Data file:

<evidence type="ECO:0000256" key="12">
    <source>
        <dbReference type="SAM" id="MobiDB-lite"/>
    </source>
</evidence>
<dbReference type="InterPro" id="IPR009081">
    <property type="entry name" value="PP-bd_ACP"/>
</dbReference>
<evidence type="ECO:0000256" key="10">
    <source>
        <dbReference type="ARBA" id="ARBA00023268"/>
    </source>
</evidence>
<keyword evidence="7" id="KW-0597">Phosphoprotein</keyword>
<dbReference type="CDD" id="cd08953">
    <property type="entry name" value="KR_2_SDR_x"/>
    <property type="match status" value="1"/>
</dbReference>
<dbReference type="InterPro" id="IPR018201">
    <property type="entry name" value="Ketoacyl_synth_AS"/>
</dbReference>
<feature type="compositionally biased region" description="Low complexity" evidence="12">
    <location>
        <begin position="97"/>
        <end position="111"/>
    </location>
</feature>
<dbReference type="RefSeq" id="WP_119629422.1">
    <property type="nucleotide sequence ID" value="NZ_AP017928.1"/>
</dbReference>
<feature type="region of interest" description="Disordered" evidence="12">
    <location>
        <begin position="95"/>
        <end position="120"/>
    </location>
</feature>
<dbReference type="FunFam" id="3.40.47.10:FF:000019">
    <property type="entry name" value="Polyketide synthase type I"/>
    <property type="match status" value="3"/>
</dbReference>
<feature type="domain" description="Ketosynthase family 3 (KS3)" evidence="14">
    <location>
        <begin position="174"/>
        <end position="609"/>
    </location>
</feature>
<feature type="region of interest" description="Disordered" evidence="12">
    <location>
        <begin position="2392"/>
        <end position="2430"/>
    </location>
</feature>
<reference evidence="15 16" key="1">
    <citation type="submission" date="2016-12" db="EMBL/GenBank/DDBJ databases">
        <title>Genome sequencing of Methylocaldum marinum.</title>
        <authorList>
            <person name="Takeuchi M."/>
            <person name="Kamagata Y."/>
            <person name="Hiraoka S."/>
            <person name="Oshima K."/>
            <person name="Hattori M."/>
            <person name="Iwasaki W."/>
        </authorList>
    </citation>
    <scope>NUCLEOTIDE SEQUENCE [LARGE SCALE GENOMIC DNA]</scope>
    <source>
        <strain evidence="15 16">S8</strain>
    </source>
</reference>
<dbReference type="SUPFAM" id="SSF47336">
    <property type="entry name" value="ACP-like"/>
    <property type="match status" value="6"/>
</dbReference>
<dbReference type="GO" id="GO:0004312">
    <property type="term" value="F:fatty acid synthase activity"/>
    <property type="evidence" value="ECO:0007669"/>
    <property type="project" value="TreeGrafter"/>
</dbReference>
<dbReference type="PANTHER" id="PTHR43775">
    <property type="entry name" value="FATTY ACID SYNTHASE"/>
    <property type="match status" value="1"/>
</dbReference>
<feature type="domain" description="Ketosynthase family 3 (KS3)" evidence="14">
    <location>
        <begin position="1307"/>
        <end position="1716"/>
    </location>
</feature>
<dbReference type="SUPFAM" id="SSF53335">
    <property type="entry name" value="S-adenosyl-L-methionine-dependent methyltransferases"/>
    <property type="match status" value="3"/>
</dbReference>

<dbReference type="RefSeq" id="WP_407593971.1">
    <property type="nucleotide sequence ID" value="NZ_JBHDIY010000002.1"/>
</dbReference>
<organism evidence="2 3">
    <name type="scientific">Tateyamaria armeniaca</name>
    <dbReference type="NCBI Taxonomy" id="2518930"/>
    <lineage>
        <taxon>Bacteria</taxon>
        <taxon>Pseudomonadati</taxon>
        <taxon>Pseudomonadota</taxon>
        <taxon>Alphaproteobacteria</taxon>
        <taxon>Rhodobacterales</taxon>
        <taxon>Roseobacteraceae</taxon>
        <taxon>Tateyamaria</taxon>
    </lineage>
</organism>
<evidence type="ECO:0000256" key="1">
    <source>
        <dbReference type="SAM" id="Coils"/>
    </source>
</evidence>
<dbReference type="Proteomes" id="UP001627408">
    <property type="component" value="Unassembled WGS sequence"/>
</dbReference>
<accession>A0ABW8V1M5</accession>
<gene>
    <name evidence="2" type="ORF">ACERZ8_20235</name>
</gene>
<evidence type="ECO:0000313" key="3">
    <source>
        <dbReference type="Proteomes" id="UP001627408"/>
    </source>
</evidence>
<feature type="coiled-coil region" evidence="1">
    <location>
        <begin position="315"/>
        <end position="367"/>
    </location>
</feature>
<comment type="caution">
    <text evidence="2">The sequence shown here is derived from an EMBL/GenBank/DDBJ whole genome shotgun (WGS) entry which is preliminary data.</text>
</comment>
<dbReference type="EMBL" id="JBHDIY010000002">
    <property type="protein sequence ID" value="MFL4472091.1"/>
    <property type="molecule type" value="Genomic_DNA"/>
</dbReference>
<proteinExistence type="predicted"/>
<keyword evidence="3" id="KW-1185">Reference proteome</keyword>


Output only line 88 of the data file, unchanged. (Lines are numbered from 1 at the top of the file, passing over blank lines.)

</feature>